You have a culture problem

Culture Problem

You have a culture problem.

That’s a bold statement. I can back it up!

Mary Nash, a Little Rock attorney, declares quite firmly in her advertisements that, “If you have a dollar and two relatives, you need to plan your estate!” As I watched her on TV this week, it hit me that the same is right about company culture. If you have two employees, you need a culture plan.

Psychologist Nathaniel Branden says, “The first step toward change is awareness.”

One of my investment companies took the time this week to review our employee handbook. It became quickly clear we had fallen out of alignment with the words on the page since our last review. Now we are faced with a decision. Either change our culture or change the handbook. Since I feel strongly about the words in the book and my employees feel strongly about their position, this will be interesting.

At,  one of the tools we offer our clients is a cultural analysis. We can testify that every company leader who has used our study has found opportunities to improve alignment in their company culture. The degree of consensus (or more to the point – lack of consensus) about the simplest components of daily business is shocking.

Harvard Business Review, speaking about company culture in an article entitled “The Culture Factor,” submits “The first and most important step leaders can take to maximize its value and minimize its risks is to become fully aware of how it works.” Never has this been truer than in 2020 as we face mounting concerns about cultural bias.

ISSAC:CULTURE has found culture-related opportunities for every company we have tested – giving us the confidence to declare that you have a culture problem, and ISSAC:CULTURE is the first step toward solving it.

Want to know more?  Download additional info here.

By Alese Stroud


Walking a Tight Rope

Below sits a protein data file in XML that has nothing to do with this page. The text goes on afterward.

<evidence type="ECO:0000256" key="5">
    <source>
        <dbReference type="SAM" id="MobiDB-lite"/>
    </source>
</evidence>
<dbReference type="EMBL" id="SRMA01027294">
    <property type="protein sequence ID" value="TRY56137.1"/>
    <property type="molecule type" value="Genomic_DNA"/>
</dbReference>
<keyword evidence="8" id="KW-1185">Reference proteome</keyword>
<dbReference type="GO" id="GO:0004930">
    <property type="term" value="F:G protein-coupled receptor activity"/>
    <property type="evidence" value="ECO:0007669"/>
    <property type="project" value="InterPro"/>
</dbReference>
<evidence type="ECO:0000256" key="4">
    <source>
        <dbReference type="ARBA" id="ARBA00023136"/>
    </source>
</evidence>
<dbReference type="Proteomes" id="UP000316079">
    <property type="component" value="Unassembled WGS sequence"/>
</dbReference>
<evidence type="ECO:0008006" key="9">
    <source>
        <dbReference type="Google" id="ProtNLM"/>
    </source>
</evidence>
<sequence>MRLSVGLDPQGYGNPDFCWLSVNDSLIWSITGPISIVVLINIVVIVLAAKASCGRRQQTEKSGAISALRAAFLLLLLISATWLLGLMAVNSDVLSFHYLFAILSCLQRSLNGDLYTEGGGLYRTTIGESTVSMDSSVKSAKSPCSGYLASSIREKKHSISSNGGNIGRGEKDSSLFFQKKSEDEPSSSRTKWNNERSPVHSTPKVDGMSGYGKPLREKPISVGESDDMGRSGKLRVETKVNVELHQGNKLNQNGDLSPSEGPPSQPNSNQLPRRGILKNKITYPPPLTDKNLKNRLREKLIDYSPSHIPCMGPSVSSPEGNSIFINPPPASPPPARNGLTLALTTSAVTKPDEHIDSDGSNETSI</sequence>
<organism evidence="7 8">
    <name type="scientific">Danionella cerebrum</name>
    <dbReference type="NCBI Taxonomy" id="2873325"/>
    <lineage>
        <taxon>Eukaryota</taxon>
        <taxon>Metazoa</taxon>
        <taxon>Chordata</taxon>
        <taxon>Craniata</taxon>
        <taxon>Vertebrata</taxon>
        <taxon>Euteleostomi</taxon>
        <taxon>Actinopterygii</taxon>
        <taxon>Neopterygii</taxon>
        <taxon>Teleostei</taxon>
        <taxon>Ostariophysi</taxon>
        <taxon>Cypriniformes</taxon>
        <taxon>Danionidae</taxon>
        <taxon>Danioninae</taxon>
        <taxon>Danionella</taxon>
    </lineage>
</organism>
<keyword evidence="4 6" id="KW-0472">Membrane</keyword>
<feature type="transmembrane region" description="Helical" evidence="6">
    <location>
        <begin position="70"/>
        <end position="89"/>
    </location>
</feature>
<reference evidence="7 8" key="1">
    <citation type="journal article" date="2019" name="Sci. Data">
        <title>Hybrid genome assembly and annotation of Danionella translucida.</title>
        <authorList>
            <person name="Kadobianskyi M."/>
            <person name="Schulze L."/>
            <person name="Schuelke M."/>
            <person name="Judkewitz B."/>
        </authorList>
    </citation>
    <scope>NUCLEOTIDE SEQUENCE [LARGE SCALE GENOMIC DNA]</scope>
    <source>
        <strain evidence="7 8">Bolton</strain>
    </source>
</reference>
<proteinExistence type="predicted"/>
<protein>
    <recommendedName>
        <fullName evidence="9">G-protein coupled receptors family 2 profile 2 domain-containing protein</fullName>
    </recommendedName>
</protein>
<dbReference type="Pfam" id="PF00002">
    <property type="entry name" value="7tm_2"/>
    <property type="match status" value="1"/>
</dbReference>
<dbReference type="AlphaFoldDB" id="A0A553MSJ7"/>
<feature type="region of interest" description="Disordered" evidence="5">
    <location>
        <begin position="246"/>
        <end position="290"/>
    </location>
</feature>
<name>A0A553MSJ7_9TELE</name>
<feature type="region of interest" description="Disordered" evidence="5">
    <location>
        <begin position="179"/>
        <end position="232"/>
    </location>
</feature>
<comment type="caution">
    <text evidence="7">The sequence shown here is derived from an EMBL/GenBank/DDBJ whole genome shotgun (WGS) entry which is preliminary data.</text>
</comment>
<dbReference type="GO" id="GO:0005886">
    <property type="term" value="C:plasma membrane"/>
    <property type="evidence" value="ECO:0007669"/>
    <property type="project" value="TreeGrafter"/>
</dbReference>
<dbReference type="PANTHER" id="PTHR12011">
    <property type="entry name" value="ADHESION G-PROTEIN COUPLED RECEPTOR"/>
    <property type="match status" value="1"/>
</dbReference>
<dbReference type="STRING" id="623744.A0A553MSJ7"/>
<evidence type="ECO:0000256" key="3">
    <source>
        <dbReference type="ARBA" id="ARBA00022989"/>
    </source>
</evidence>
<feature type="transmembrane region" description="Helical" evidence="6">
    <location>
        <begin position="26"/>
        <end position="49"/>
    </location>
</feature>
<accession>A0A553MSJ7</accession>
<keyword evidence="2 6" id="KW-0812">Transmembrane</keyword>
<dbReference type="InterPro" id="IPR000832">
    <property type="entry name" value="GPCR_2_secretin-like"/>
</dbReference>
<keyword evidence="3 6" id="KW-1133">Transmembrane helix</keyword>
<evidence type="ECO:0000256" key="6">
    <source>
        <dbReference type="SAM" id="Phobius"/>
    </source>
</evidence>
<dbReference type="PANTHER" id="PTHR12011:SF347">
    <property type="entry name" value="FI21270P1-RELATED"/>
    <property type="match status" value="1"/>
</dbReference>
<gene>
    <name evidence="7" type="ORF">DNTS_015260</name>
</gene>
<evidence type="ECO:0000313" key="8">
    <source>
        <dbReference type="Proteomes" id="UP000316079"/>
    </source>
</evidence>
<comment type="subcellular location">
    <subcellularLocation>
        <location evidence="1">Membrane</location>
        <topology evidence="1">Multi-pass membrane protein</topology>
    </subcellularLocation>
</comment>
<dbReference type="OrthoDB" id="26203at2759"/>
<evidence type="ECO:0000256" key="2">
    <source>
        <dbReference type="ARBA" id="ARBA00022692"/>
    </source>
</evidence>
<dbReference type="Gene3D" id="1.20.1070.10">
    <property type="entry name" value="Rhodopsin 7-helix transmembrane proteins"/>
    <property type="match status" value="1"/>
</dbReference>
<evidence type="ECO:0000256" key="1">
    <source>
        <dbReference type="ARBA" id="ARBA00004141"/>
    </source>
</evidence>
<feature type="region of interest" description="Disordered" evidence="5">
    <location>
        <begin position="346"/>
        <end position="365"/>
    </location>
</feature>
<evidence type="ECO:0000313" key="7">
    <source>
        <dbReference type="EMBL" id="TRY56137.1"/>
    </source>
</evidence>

Keep Your Balance

We are all having a hard time keeping our businesses balanced during this COVID crisis. Even the best managed businesses are giving high percentages of their focus to work from home strategies, funding sources and thinking about how to be responsive in a caring way to their customers who are also deeply impacted.

What happens to an organization when all the focus shifts suddenly?  Think about walking a tight rope. Without a balance bar.  On a windy day.  Hundreds of feet off the ground. Is your heart rate up?  Mine certainly is!  That’s exactly where our companies are now.

How do we get back in balance?  We need a balance bar.  We need someone to turn off the gusty wind.  And, we need a safety net.  How do you make that happen for your company?

The conversation starts by thinking about what elements of your company are being neglected at the moment.  For each one, is that OK?  How much longer can that element go without attention?

Mature, well documented processes executed by well-trained employees are likely to continue working reasonably well during stressful times.  Company practices that are undocumented, unmeasured and/or untrained probably need a bit of attention at the moment – especially if they have been neglected while we were all doing our EIDL / PPP applications and figuring out how to do meetings by ZOOM.

At ISSAC.AI, we recommend using our ISSAC:LITE modules to do a quick review with your executive leadership team to see which practices are well managed at the moment and which may be in the undocumented, unmeasured, untrained category.

Wishing you newfound balance and great success!